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Q I have plans to buy a new LG 65EF9500 OLED TV. Here’s my question: How long a break-in period would you recommend before having it professionally calibrated? I used my current Panasonic plasma for about 100 hours before having it calibrated.  Also, can any ISF-certified technician handle an OLED TV, or does it require special training? —John Violette

A It’s recommended that you treat an OLED TV the same as you would a plasma for the first 100 hours of use, being careful not to leave fixed images like electronic program guides or paused video game frames onscreen for an extended amount of time. This will be especially important when viewing high dynamic range (HDR) content with the 65EF9500. LG even warns about the potential for burn-in in the EF9500’s manual and recommends steps you can take to prevent it, though any image retention you experience in most situations should only be temporary.

Al Griffin  |  Jun 23, 2016  |  6 comments
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Q It’s my understanding that the overhead speakers in a Dolby Atmos system are meant to create diffused sound. I have a pair of dipole surround speakers with a front-facing woofer and side-facing drivers. Could these be used in a 5.1.2 Dolby Atmos system if I hung them from my cathedral ceiling with the woofer facing down and the side drivers firing to the front and back of the room? — Al Erdelyi / via email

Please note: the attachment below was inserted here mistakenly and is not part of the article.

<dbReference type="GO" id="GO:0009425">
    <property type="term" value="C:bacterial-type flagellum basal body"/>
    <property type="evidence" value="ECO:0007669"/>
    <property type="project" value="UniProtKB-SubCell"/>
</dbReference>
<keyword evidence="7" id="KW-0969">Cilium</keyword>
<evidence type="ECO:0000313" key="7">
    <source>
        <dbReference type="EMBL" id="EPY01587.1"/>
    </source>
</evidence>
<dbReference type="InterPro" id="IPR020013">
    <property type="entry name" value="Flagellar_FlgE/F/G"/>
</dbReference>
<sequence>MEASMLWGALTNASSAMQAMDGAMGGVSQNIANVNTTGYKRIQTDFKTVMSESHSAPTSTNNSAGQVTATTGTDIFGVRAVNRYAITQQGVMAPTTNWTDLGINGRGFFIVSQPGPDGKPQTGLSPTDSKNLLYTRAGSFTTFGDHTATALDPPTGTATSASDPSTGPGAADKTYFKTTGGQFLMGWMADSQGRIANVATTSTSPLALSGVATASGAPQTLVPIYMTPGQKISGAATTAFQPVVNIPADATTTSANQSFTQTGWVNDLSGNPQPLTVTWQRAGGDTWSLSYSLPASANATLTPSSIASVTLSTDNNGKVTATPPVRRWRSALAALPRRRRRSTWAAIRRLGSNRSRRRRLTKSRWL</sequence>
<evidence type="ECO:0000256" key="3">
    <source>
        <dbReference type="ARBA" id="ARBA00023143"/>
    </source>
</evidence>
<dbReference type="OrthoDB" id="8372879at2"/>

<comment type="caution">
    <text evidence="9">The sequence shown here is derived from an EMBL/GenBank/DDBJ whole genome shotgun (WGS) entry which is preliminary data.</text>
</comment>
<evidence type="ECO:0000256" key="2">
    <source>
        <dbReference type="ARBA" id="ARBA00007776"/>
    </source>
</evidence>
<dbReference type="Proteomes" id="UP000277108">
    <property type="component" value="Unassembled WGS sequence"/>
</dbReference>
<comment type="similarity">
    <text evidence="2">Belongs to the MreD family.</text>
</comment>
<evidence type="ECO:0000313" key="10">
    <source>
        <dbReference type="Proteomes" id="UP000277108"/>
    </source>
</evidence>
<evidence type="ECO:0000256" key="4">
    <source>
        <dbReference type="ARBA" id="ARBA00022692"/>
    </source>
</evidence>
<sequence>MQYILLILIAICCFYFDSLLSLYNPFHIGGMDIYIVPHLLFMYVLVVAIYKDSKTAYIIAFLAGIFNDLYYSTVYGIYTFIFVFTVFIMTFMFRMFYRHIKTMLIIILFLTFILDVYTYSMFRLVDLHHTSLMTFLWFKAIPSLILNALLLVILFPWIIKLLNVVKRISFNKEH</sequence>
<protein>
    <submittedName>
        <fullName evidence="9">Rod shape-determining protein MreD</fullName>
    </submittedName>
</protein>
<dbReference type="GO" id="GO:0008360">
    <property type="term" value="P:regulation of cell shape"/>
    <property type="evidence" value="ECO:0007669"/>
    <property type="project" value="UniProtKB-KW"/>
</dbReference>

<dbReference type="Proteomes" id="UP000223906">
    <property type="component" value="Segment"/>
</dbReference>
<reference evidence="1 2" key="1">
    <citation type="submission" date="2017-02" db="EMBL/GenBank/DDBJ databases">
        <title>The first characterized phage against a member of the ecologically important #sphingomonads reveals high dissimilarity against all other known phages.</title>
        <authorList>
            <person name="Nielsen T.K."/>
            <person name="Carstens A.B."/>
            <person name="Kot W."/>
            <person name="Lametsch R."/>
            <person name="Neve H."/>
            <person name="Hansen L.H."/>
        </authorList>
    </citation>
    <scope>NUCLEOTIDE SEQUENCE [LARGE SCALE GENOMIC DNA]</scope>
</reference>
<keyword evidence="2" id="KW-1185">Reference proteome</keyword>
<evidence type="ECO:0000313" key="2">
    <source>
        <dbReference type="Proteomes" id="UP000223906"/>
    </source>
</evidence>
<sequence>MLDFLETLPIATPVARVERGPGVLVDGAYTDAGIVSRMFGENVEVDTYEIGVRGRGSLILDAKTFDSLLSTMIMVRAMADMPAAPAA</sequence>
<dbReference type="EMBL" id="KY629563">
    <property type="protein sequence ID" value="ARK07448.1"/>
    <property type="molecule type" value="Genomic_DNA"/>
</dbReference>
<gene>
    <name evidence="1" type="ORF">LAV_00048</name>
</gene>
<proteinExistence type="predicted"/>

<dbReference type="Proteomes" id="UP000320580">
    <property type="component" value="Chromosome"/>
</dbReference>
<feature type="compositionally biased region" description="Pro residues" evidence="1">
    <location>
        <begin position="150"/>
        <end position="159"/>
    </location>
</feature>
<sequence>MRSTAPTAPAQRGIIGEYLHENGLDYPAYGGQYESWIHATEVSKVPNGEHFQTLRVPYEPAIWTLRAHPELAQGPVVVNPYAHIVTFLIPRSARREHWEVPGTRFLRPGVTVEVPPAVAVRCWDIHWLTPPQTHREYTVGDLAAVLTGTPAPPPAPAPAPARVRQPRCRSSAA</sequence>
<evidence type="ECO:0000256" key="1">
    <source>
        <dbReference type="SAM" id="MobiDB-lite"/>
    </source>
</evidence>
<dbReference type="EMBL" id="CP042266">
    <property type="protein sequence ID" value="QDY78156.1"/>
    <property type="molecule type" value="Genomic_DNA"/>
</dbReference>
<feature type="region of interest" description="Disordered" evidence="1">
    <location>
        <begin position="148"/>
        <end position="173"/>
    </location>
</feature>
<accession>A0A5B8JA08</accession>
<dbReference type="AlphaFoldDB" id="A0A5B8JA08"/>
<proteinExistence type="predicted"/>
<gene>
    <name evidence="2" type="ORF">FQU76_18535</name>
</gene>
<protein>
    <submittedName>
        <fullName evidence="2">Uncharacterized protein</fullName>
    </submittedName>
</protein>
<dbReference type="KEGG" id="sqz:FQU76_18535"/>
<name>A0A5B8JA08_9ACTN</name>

Al Griffin  |  Jun 16, 2016  |  6 comments
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Q I have a substantial amount of money invested in my home theater. With the arrival of object-based Dolby Atmos/DTS:X audio and High Dynamic Range video, not to mention the forthcoming ATSC 3.0 Digital TV standard, I’d like to know which components in my rig should I replace first? Also, how much should I plan to spend for each upgrade? —R. Hill / Chattanooga, TN